In August, the Cloud Native Computing Foundation (CNCF) announced the public availability of a 1,000-node community cluster, funded and operated by Intel. This cluster, which opened to a great community response, will empower the work of the CNCF facilitating scale testing of open source contributions. The CNCF cluster will allows the industry to test code and provide guidance, operational patterns, standards, and, eventually, APIs to enable the interoperability and optimization of container-based SDI stacks. With cloud native applications, you can package an application component once and reuse it across public and private clouds in a hybrid environment.
Last but not least, we launched the 1.0 version of Snap, our open telemetry platform that allows cloud administrators to easily collect, process, and publish telemetry data at scale. The Snap framework enables better data center scheduling and workload management by giving system administrators access to underlying telemetry data and platform metrics.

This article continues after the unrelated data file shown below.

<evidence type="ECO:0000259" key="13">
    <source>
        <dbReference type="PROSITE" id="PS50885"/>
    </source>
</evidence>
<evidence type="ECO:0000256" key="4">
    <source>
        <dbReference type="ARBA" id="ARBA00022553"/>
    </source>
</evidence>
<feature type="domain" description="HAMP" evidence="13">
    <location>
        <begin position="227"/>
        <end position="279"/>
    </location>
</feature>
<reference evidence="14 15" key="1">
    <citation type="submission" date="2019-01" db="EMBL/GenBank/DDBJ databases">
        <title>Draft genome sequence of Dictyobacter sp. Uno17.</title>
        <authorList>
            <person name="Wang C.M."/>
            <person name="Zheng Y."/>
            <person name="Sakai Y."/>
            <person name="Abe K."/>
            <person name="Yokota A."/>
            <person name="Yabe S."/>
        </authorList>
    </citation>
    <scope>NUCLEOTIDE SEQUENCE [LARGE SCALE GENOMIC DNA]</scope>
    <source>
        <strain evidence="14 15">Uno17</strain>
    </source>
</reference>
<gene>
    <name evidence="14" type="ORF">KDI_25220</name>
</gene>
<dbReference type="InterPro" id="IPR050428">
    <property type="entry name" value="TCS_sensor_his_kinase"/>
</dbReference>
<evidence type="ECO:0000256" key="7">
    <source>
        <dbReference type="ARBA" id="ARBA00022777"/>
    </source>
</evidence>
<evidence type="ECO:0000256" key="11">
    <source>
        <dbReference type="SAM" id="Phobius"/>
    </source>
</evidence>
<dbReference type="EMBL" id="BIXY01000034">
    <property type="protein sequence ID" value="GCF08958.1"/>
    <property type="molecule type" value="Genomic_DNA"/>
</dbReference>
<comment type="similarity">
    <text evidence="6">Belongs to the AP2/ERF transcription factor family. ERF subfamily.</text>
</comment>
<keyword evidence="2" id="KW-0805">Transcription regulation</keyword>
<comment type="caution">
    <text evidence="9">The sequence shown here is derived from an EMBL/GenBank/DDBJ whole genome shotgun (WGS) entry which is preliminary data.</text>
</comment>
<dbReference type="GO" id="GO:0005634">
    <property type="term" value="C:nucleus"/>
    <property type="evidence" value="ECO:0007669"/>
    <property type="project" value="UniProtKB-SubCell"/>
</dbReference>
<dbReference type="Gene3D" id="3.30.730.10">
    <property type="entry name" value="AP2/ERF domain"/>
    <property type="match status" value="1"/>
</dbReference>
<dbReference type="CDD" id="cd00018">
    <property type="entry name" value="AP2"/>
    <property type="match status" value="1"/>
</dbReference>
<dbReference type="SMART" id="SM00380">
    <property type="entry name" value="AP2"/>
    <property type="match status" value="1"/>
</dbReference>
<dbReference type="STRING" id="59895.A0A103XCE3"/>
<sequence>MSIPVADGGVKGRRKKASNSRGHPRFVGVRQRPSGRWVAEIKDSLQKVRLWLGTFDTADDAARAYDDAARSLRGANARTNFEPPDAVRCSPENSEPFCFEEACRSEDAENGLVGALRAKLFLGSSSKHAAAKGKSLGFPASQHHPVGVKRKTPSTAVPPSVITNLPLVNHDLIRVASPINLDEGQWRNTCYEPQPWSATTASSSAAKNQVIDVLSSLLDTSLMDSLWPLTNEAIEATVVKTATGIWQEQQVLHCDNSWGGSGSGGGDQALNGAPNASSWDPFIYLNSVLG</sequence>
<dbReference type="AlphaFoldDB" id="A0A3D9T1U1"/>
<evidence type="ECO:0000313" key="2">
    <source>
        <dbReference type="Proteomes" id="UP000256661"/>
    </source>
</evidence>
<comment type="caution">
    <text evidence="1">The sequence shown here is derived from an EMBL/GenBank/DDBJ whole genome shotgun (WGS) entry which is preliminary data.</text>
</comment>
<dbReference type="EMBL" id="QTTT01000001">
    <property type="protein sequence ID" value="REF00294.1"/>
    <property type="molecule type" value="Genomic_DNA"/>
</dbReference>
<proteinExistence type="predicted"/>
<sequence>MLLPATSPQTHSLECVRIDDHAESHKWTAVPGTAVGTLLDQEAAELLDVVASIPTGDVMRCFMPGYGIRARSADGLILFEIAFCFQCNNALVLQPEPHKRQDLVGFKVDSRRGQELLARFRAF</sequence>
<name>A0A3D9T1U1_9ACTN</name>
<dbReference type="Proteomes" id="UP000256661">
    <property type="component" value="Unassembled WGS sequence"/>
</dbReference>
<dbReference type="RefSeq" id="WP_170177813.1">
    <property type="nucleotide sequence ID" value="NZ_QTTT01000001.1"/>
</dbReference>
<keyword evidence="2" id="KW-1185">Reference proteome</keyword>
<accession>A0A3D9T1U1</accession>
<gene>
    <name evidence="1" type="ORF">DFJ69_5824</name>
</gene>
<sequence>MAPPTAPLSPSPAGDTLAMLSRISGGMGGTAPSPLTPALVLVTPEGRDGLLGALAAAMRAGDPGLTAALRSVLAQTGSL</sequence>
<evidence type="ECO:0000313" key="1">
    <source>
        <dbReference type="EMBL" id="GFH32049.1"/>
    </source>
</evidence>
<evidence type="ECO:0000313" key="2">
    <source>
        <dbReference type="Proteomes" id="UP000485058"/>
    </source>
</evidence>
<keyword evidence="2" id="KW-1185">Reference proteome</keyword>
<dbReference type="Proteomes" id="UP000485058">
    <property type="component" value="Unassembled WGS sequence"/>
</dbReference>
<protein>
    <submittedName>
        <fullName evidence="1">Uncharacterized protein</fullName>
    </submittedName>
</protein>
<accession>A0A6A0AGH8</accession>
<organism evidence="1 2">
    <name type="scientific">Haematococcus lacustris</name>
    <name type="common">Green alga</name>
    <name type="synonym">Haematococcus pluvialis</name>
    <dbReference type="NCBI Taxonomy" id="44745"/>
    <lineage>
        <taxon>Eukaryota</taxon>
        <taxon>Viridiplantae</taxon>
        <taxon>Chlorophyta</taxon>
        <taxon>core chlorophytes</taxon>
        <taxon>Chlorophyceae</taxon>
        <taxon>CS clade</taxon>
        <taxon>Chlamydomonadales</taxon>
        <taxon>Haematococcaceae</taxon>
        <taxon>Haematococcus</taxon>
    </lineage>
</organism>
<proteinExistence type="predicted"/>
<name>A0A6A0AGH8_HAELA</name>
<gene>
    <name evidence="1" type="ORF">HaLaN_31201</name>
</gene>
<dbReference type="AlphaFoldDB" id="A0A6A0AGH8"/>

Cloud Technology: This Is Only the Beginning
All of this work is advancing the cause of unleashing new cloud solutions. To that end, we’ve seen a substantial increase in adoption of cloud solutions over the past year, among organizations big and small. To name just a few, BMW Group, Volkswagen Group, and Tata Communications all deployed OpenStack clouds based on Intel® architecture.
Building on this foundation, we are now putting greater focus on ensuring that our customers have choice in cloud providers with easy to deploy on premises and hybrid functionality. For example, we are focusing on container development and improving orchestration services like Kubernetes to enable workload portability, making it easier for organizations to move workloads across public or hybrid cloud environments. With efforts like these, the goal is to make it easy for organizations to write code once and then place the workloads where they best fit.
Ready to get started? If your organization needs to update your IT infrastructure to keep pace with the digital economy, now is the time to investigate a hybrid cloud strategy. You can find many resources on the Intel Cloud Builders site, including reference architectures, white papers, solutions blueprints, and solution briefs.